Text Messaging in the ICU… What Do You Do?

Do you use text messages (sms) in your ICU? Of course you do… we all do! It seem sometimes a little worrying to see how text messaging has secretly creeped into clinical life in hospitals. Apart from simply talking to each other on the phone clinicians increasingly use text messaging to exchange patient informations.

Recent revelations by whistleblowers like Edward Snowden have made us very aware of the fact that exchanged text messages can be easily intercepted and therefore read by a third party. The worst case scenario would be the publication of confident patient information. The chance, that patient information will leak in that sort of way is not very big, but ‘Medical Identity Theft’ happens and now slowly starts to find it’s way into medical publications. The World Privacy Forum estimates, that 250’000 to 500’000 people have already been victimised by this sort of crime since 1995. So this kind of threat should be taken seriously.

The Society of Critical Care Medicine has just recently published an article on this issue that nicely shows the different challenges we encounter by using all different sorts of mobile devices. Medical societies have not yet specifically given any recommendations on this topic, but it is clear that all private health information must be protected against any threat on confidentiality.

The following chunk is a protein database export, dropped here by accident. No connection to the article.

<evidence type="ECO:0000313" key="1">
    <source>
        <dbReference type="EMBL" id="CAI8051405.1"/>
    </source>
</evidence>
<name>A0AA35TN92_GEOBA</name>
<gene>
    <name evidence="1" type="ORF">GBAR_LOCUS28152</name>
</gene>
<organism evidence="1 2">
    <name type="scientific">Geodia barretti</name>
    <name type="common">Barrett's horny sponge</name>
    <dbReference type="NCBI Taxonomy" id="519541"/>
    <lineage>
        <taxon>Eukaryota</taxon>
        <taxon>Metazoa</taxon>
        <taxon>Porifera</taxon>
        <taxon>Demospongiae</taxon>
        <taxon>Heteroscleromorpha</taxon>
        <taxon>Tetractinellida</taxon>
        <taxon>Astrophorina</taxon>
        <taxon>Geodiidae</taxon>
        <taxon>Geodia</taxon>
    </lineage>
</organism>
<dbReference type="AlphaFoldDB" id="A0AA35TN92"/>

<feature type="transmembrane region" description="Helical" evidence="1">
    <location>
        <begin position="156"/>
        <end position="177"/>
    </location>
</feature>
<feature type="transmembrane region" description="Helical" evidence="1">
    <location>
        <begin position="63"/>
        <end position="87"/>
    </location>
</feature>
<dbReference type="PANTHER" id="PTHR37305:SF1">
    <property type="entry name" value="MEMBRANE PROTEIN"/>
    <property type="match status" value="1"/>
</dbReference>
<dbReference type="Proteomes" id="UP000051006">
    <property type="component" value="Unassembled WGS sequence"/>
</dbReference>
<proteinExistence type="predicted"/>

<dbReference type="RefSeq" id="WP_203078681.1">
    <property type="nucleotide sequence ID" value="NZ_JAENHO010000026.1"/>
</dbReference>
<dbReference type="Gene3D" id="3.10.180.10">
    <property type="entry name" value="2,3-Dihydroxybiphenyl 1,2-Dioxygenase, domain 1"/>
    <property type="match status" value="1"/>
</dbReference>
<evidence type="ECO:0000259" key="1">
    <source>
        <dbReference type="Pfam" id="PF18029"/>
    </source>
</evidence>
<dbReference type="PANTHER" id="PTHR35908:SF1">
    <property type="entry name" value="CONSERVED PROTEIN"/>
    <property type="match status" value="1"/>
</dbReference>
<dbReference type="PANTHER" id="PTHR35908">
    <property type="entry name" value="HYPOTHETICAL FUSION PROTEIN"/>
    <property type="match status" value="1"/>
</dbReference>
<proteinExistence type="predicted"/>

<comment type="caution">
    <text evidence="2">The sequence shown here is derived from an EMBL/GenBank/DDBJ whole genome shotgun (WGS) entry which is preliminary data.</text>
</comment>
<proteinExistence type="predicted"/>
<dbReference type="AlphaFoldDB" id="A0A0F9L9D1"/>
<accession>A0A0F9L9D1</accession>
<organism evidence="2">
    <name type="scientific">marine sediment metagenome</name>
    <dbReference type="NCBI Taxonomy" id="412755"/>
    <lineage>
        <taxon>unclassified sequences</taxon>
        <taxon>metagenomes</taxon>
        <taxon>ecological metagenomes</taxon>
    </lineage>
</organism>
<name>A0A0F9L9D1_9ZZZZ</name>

The Joint Commission, an institution involved in the accreditation of medical institutions all around the world, gets very specific on the use of text messages: “Physicians who need to quickly communicate time-sensitive information about their patients should no longer use text messages.”

So what can we do in clinical practice? One option is to start using encrypted services (e.g. Threema). But then again technical issues between different sort of mobile devices might be problematic. And different people might use different applications. The question remains if simple text messages can be considered safe by simply using de-identified information.

What do you do in your hospital…?

Christine C. Toevs, SCCM on Communication, February 2014


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